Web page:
As a student of F2W veteran Dustin Akbari, Sacramento’s Joy Ann Pendell is looking to follow in his footsteps. She’ll make her debut at Fight 2 Win 97 when she takes on Nikol Aguirre.
We recently caught up with Joy Ann ahead of the January 11th matchup at the Hyatt Regency Ballroom in Sacramento.
Tell us a little bit about how you got started in jiujitsu.
I started BJJ in June of 2014 because I was looking for a social activity. At the time, I lived in a very small town where there wasn’t much to do. I would drive 2 hours each way to train at the nearest Jiu jitsu school. It was so fun and addictive that I didn’t mind the time in the car. I would listen to BJJ podcasts, visualize moves, and create gameplans as I drove. I still commute a lot because my work and gym are far apart so if I could be sponsored my Tesla and get a self-driving car that would be awesome.
What has jiujitsu done for your life?
BJJ has introduced me to a lot of awesome people and created many friendships. The social aspect of training is probably the most rewarding. I’m also confident that if I hadn’t found BJJ I would be at least 50 lbs. heavier. Having to maintain a weight class to get competitive opportunities is the motivation I need to not eat everything in sight.
Tell us a little bit about your training. What’s it like?
I train 2-3 times a week when I’m in my busy season with work and about 5-6 times a week during my slower season. I manage a commercial apiary (beekeeping business) so my schedule is never consistent. If I can’t make it to training, I drill on my grappling dummy at home, run, watch BJJ YouTube videos and/or old matches of mine and analyze my game. There are lots of people who say you must train every day to reach a high level, but I say they are wrong. Everyone is different, and you have to do what you can, even when you wish you could do more. I’ve always believed that mental training is just as important as physical training and even if I can’t physically make it to the gym all the time, I can still make improvements. When I do make class, I like to make a point to write down training notes. Writing down the details really helps me get the moves down.
What do you when you’re NOT training? What’s the rest of life like for you?
My job can be very busy and demanding (especially in the springtime) and takes up a lot of my time. I also train kickboxing and MMA to complement my BJJ skills. But when I’m not working or training, I really like to rally the troops (my friends) and do stuff. Whether it’s watching UFC fights and hot tubbing at my place, going to the beach, or going out dancing, I like to gather everyone together and enjoy a good time. I pride myself in being the instigator of a lot of mischief.
What are some of the things that matter most?
Relationships are what matter most. Whether it’s with your family, friends, training partners, significant other, etc. Nothing feels better than being understood, accepted and knowing that people really have your back. BJJ is something you can’t do alone. We depend on others to train with and help us. It’s a powerful way to establish tight bonds with other people.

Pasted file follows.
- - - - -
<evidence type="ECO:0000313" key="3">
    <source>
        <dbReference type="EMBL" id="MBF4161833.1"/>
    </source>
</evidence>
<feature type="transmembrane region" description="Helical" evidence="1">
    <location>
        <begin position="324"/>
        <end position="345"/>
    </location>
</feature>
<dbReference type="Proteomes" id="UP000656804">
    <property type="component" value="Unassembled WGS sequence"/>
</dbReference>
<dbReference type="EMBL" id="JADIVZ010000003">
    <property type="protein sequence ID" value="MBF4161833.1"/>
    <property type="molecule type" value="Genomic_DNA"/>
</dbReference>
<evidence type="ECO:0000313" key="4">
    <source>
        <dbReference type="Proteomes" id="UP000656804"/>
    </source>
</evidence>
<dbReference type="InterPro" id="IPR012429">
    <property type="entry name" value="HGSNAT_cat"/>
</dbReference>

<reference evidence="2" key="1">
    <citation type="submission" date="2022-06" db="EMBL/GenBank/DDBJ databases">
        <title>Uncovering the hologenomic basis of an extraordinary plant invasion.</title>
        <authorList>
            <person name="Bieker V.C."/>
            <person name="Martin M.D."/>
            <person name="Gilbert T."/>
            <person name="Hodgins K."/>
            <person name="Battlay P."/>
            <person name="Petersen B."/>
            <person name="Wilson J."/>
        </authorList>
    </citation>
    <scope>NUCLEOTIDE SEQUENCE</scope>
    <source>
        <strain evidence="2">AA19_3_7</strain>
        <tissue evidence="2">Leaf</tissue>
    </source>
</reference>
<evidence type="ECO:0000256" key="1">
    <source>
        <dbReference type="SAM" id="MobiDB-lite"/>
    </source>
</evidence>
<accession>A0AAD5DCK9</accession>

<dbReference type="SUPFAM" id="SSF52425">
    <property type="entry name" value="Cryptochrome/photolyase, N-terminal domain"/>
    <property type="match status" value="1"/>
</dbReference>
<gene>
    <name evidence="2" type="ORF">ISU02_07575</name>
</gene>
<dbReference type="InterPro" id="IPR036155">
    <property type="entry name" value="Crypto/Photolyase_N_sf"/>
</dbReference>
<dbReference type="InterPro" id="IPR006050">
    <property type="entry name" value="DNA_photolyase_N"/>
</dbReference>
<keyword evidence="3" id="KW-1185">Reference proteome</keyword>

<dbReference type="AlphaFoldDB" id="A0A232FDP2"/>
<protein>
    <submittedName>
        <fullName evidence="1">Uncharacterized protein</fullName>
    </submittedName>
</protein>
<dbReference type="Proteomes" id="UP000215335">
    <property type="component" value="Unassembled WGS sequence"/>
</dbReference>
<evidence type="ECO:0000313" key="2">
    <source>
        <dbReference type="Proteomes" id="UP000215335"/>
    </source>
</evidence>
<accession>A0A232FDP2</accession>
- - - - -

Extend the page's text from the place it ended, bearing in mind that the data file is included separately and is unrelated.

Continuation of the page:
What’s one difficult thing you’ve had to overcome so far?
Losing. When I took my first loss in competition, I felt like such a failure. I was depressed over it for a long time and didn’t want to compete again. It’s taken some personal growth to realize that literally no one cares about my record except for me, no one thinks any differently of me whether I win or lose, and yes, my mom still loves me. It’s important to separate your identity from your successes and failures.
This match at F2W 97 – why did you decide to compete? How does this differ to you from a typical tournament?
My coach (Dustin Akbari) started competing on F2W cards and it looked really cool, so I knew that as soon as I was a purple belt I’d start applying for them. F2W is way better than any tournament for lots of reasons. First, I don’t have to pay $150 to apply. Second, it’s an actual show I can invite non-BJJ friends and family to, so they can see what I do. There’s no way I’d invite a normal person to a regular BJJ tournament. Third, it’s nice to prepare for only one opponent rather than working through a bracket. It puts me in a better mindset and I’m ready to lay it all out there. The rule set is much more exciting as well. The match is faster paced, I can be more aggressive and take more risks than in a normal point-based setting.
Your opponent at F2W 97, Nikol Aguirre, what do you expect out of her?
I think she’ll be a great challenge and we’ll be fighting tooth and nailt. I’m so happy Seth paired us up.
How have you prepared for this match? What should we expect?
I rarely do anything significantly different when preparing for any competition. I have a lot of confidence in my normal training methods. My only prediction for this event is that we’re going to have a battle and we will earn fight of the night honors.
Do you have any message for your fans?
My fan base has been steadily growing, which is crazy to me, but it’s cool to have so many people interested in my journey. This won’t last forever so it’s important to enjoy the small moments and the little successes along the way. I am grateful to all the people who follow me and come out to my events. The support and encouragement mean a lot to me.
Any last words before the match? Anybody you want to thank?
I owe the biggest thank you to my coach (Dustin) and the people who train with me. There’s too many to list here but if it wasn’t for all the extra drilling, extra rolls and extra time spent mulling over scenarios, I wouldn’t be the grappler I am today. I’m nothing without my teammates.